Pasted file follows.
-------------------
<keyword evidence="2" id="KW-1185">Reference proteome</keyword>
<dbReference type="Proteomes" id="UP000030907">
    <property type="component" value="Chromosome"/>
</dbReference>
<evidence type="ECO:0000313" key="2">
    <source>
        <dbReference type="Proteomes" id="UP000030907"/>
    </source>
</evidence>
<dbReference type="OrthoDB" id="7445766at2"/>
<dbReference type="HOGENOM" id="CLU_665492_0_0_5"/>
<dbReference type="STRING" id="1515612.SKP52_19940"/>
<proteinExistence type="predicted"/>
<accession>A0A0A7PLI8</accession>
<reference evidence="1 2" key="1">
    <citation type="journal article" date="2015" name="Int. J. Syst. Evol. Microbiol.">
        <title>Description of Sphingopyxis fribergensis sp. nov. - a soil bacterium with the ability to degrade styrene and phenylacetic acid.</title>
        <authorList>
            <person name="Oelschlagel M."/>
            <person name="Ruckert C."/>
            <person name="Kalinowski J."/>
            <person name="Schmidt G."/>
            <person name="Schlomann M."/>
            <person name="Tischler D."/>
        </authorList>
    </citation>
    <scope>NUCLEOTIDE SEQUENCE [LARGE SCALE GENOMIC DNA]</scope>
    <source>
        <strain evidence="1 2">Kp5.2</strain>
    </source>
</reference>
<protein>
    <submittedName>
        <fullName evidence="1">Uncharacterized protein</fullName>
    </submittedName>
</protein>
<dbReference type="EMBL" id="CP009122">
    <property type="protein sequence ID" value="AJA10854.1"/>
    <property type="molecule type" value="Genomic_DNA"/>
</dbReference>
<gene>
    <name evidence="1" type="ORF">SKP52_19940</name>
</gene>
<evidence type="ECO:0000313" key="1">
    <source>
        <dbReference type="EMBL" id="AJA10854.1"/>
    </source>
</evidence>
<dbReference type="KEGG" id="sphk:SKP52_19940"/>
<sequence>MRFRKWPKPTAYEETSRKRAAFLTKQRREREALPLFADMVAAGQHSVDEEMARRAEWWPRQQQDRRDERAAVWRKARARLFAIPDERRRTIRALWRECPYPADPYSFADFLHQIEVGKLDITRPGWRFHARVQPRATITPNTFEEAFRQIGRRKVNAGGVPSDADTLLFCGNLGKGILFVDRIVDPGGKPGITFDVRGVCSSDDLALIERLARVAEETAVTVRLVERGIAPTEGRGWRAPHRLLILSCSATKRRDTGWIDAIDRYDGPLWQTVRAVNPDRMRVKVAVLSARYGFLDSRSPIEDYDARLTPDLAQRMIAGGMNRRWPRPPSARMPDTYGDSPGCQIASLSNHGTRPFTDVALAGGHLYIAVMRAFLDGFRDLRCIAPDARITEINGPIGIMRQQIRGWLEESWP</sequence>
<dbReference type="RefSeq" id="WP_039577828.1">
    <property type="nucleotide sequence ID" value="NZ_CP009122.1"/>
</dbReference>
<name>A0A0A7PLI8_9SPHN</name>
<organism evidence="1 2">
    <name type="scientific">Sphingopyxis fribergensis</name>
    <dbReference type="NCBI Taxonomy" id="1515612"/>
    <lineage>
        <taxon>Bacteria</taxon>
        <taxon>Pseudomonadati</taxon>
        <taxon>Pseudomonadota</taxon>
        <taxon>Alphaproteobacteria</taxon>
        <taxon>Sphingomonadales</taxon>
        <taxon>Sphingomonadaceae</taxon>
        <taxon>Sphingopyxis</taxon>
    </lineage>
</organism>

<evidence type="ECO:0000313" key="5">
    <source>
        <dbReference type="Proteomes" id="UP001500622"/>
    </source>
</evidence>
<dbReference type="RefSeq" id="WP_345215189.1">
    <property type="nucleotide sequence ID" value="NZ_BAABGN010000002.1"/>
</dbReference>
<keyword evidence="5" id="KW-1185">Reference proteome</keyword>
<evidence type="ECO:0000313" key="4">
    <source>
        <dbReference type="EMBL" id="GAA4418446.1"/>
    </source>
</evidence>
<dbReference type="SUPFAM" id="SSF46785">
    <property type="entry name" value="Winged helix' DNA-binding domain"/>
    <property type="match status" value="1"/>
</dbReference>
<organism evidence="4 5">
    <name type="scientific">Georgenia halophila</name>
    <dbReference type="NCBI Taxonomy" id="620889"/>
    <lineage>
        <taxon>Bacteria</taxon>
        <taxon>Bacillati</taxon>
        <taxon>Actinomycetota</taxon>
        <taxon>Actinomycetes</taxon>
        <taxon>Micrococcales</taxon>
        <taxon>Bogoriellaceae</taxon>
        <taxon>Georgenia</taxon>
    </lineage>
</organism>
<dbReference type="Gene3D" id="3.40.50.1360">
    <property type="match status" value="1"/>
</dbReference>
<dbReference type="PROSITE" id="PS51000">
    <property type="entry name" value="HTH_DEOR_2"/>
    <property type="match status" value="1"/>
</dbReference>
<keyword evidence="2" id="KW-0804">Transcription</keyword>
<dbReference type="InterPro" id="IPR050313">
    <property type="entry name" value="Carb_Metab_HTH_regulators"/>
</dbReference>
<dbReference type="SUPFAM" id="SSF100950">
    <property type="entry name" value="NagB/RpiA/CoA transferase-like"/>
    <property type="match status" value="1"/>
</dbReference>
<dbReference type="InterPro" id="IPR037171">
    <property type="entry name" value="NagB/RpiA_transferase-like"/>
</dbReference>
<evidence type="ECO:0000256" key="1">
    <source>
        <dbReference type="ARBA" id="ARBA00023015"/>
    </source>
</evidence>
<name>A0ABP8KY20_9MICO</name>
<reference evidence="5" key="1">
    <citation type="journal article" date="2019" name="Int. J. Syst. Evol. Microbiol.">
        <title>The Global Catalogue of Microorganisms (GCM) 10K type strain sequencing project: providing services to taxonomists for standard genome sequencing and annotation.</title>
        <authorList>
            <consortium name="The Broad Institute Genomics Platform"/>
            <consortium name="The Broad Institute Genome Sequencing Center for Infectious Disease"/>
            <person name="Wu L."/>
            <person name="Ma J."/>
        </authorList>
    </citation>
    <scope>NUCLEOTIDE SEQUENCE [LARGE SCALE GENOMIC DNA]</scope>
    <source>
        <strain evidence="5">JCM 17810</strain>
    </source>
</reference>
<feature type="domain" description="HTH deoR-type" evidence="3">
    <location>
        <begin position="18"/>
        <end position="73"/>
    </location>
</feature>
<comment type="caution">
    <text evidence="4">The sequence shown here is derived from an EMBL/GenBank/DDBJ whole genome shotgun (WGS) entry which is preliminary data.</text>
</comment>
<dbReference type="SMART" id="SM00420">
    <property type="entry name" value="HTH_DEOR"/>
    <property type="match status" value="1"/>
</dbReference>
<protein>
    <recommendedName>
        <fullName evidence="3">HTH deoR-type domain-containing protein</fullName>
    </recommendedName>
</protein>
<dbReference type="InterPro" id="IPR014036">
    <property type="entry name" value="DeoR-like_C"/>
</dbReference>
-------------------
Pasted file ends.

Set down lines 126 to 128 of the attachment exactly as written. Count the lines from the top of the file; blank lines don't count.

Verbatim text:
        <authorList>
            <consortium name="The Broad Institute Genomics Platform"/>
            <consortium name="The Broad Institute Genome Sequencing Center for Infectious Disease"/>